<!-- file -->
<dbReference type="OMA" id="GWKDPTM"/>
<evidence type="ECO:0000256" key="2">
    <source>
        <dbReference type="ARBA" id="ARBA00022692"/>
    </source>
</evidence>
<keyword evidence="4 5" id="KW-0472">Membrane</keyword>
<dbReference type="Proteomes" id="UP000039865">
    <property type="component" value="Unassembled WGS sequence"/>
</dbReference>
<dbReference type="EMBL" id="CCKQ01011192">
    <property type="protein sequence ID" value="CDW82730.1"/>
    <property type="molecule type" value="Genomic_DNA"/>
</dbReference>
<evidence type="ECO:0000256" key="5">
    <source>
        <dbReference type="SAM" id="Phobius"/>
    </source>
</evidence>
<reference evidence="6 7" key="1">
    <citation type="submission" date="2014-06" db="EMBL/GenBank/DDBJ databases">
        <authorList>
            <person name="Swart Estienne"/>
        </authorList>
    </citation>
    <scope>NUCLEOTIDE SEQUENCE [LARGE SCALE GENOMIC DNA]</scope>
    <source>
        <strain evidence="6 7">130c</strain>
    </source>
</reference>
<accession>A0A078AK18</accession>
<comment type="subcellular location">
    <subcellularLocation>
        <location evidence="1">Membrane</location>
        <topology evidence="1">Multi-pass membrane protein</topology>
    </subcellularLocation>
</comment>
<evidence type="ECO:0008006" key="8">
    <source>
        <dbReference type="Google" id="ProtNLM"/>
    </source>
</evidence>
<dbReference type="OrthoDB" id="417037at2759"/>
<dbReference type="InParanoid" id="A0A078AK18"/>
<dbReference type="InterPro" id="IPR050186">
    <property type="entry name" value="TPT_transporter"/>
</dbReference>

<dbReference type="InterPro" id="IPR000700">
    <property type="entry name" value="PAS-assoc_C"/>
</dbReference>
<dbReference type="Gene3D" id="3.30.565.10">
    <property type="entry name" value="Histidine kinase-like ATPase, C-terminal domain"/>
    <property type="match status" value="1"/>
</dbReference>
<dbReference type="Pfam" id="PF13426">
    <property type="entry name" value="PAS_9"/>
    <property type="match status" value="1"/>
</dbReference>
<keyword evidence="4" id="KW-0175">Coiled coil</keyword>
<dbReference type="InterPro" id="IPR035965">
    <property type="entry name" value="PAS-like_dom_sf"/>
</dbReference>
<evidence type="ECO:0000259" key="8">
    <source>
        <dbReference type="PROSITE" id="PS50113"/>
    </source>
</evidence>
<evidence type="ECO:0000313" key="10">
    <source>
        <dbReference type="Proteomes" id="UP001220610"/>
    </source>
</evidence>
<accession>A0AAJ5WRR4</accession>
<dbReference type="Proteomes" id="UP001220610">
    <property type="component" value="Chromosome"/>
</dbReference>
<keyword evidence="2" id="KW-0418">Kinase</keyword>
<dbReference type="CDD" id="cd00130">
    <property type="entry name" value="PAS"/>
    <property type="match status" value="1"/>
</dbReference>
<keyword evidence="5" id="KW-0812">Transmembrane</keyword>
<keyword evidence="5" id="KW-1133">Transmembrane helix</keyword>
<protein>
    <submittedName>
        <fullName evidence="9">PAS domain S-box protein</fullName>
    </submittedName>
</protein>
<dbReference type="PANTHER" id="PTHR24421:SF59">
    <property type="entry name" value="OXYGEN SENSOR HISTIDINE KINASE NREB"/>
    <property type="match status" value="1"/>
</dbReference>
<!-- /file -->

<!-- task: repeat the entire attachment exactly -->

<dbReference type="OMA" id="GWKDPTM"/>
<evidence type="ECO:0000256" key="2">
    <source>
        <dbReference type="ARBA" id="ARBA00022692"/>
    </source>
</evidence>
<keyword evidence="4 5" id="KW-0472">Membrane</keyword>
<dbReference type="Proteomes" id="UP000039865">
    <property type="component" value="Unassembled WGS sequence"/>
</dbReference>
<dbReference type="EMBL" id="CCKQ01011192">
    <property type="protein sequence ID" value="CDW82730.1"/>
    <property type="molecule type" value="Genomic_DNA"/>
</dbReference>
<evidence type="ECO:0000256" key="5">
    <source>
        <dbReference type="SAM" id="Phobius"/>
    </source>
</evidence>
<reference evidence="6 7" key="1">
    <citation type="submission" date="2014-06" db="EMBL/GenBank/DDBJ databases">
        <authorList>
            <person name="Swart Estienne"/>
        </authorList>
    </citation>
    <scope>NUCLEOTIDE SEQUENCE [LARGE SCALE GENOMIC DNA]</scope>
    <source>
        <strain evidence="6 7">130c</strain>
    </source>
</reference>
<accession>A0A078AK18</accession>
<comment type="subcellular location">
    <subcellularLocation>
        <location evidence="1">Membrane</location>
        <topology evidence="1">Multi-pass membrane protein</topology>
    </subcellularLocation>
</comment>
<evidence type="ECO:0008006" key="8">
    <source>
        <dbReference type="Google" id="ProtNLM"/>
    </source>
</evidence>
<dbReference type="OrthoDB" id="417037at2759"/>
<dbReference type="InParanoid" id="A0A078AK18"/>
<dbReference type="InterPro" id="IPR050186">
    <property type="entry name" value="TPT_transporter"/>
</dbReference>

<dbReference type="InterPro" id="IPR000700">
    <property type="entry name" value="PAS-assoc_C"/>
</dbReference>
<dbReference type="Gene3D" id="3.30.565.10">
    <property type="entry name" value="Histidine kinase-like ATPase, C-terminal domain"/>
    <property type="match status" value="1"/>
</dbReference>
<dbReference type="Pfam" id="PF13426">
    <property type="entry name" value="PAS_9"/>
    <property type="match status" value="1"/>
</dbReference>
<keyword evidence="4" id="KW-0175">Coiled coil</keyword>
<dbReference type="InterPro" id="IPR035965">
    <property type="entry name" value="PAS-like_dom_sf"/>
</dbReference>
<evidence type="ECO:0000259" key="8">
    <source>
        <dbReference type="PROSITE" id="PS50113"/>
    </source>
</evidence>
<evidence type="ECO:0000313" key="10">
    <source>
        <dbReference type="Proteomes" id="UP001220610"/>
    </source>
</evidence>
<accession>A0AAJ5WRR4</accession>
<dbReference type="Proteomes" id="UP001220610">
    <property type="component" value="Chromosome"/>
</dbReference>
<keyword evidence="2" id="KW-0418">Kinase</keyword>
<dbReference type="CDD" id="cd00130">
    <property type="entry name" value="PAS"/>
    <property type="match status" value="1"/>
</dbReference>
<keyword evidence="5" id="KW-0812">Transmembrane</keyword>
<keyword evidence="5" id="KW-1133">Transmembrane helix</keyword>
<protein>
    <submittedName>
        <fullName evidence="9">PAS domain S-box protein</fullName>
    </submittedName>
</protein>
<dbReference type="PANTHER" id="PTHR24421:SF59">
    <property type="entry name" value="OXYGEN SENSOR HISTIDINE KINASE NREB"/>
    <property type="match status" value="1"/>
</dbReference>